While violence against another person is generally considered unlawful, there is an exception when it comes to reasonable self-defense.
Self-Defense Laws in Arizona
If you commit an act of violence in self-defense, then it must be deemed necessary in defending yourself. For example, if someone attacks you and you punch them, causing them to fall to the ground, that will most likely be deemed a justifiable act of self-defense. However, if you then start pummeling them instead of freeing yourself from the situation while you can, you may face charges.
Use of Deadly Force in Self-Defense
If you use deadly force in self-defense, it must be determined that the person you used it against was going to use deadly force on you. Basically, if you've taken someone's life in self-defense, it has to be because a sane person in your situation would consider it life-threatening.
Complications arise depending on the situation, especially in deadly force cases. If you're a 6-foot three man with 250 pounds of mostly muscle and you use deadly force on a 5-foot tall, unarmed elderly woman who hits you, prosecutors will likely argue that deadly force was not warranted.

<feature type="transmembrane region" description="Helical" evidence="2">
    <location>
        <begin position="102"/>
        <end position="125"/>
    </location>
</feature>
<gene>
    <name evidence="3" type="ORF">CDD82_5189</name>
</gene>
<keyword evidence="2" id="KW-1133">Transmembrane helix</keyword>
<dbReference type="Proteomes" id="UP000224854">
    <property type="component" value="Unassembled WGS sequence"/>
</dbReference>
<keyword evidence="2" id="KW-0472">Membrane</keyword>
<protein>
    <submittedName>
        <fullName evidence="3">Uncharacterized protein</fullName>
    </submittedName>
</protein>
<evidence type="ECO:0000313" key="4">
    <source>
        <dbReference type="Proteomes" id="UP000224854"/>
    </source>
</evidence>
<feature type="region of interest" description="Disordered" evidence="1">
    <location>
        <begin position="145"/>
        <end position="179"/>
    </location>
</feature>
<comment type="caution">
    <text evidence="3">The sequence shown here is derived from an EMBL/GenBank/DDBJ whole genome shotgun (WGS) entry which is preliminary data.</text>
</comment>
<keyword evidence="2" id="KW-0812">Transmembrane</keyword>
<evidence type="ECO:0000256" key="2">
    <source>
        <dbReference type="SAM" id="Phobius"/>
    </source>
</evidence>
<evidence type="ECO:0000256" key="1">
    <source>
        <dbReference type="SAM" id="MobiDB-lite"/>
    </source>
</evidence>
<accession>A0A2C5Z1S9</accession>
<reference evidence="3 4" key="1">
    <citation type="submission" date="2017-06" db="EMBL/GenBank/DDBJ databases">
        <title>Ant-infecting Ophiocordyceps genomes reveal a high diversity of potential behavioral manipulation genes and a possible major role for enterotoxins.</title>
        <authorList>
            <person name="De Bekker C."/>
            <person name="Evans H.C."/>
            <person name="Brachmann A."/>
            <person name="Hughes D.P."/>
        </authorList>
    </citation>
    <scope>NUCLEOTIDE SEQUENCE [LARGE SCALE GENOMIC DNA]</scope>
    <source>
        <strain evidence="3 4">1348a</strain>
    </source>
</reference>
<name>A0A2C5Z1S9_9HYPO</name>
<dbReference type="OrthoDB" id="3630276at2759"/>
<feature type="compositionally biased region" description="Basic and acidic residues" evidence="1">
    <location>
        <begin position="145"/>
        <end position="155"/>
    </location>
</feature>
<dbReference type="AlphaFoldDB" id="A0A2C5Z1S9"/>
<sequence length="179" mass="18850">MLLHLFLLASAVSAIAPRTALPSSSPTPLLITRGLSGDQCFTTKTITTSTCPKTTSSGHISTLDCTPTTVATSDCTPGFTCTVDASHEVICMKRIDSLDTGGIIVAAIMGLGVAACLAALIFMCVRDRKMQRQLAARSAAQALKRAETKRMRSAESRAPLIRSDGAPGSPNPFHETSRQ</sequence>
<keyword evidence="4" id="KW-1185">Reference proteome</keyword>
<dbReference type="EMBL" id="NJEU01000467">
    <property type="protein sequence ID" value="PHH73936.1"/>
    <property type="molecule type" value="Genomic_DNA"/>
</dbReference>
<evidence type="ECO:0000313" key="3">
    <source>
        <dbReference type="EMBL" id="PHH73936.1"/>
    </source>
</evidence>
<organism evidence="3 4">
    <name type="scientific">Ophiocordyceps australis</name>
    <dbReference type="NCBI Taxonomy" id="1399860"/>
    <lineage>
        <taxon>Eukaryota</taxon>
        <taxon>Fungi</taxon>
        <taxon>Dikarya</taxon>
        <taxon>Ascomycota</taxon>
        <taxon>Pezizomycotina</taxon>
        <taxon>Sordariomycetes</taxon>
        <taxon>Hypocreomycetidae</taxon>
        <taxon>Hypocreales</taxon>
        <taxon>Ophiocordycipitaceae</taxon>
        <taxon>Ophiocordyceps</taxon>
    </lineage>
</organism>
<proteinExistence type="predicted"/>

Arizona Stand Your Ground Law
Arizona is known as a Stand Your Ground state, which means you are not obligated to retreat before you threaten or use deadly force – as long as you legally have the right to be where you are, and aren't committing any illegal acts. If someone is stalking you and they show up at your door, and you tell them you have a gun and you're not afraid to use it, you're standing your ground. In such a situation, of course you should call the police, but Stand Your Ground is meant to protect you while you wait for them to arrive.
If you were forced to take action in self-defense, you'll want to work with an experienced attorney who can help you prove that your alleged actions were justified. Contact Garcia Law, PLLC today for a free legal consultation.